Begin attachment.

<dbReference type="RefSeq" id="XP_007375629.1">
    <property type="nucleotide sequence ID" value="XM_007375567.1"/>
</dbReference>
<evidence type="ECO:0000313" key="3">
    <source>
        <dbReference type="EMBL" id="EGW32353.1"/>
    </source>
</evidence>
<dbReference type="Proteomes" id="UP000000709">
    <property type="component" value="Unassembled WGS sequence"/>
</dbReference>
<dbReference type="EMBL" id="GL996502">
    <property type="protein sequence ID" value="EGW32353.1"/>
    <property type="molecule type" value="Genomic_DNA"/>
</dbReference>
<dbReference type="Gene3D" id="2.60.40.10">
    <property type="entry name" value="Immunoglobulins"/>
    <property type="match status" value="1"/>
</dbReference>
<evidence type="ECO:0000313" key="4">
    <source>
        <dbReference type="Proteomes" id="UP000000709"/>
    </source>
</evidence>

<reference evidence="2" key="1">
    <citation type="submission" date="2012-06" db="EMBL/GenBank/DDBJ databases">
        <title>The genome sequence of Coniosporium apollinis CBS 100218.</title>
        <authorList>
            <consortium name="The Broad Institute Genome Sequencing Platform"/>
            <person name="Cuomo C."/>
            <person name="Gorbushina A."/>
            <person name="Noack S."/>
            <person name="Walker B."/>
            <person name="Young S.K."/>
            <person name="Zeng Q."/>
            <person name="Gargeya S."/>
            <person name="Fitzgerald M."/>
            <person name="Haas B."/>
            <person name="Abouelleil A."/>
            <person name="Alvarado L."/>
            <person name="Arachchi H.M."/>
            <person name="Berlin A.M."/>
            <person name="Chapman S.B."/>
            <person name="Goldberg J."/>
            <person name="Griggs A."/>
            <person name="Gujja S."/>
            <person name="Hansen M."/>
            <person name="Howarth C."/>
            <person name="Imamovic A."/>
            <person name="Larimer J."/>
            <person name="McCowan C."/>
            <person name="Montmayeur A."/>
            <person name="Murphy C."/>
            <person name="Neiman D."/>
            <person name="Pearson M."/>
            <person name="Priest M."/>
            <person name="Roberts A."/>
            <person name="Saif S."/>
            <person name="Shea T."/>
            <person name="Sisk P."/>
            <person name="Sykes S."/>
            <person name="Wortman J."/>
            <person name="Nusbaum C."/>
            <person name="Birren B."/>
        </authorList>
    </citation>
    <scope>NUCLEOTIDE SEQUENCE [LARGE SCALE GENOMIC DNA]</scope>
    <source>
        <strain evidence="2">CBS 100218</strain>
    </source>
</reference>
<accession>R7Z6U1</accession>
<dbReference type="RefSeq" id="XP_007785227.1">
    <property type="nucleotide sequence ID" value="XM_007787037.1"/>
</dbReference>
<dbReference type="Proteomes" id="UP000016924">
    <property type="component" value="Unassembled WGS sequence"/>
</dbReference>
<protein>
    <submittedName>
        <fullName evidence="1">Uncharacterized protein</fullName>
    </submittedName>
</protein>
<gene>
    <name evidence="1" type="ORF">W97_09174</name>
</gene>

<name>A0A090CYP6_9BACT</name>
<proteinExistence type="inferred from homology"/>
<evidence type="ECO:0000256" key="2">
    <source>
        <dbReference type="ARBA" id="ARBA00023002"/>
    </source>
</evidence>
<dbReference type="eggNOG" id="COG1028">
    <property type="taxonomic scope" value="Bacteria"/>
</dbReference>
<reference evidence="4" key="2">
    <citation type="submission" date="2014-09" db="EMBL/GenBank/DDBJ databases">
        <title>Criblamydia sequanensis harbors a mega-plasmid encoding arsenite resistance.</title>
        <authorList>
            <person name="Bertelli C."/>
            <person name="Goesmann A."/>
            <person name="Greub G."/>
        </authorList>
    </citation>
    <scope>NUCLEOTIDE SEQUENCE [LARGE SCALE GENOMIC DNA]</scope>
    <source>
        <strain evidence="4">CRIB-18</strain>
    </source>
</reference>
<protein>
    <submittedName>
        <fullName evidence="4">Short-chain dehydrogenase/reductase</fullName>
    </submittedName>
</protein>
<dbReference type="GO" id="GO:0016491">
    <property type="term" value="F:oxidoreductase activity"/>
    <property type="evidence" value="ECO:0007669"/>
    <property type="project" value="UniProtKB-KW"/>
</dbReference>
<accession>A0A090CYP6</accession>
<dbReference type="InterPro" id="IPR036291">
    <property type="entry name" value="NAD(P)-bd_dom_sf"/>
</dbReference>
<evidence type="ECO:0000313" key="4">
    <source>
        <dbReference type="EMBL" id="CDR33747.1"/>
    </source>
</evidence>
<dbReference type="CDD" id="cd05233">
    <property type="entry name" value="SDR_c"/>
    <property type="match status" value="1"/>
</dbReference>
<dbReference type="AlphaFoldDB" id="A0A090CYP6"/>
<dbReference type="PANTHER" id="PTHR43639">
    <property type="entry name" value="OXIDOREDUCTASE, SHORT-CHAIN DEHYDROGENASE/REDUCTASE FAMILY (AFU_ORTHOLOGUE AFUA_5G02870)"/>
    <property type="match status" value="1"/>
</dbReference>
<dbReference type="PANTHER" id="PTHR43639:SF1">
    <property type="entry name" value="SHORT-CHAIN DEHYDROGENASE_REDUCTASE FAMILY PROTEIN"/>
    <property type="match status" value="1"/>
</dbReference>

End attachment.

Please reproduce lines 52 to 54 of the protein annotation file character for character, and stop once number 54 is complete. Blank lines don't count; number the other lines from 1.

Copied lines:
            <person name="Montmayeur A."/>
            <person name="Murphy C."/>
            <person name="Neiman D."/>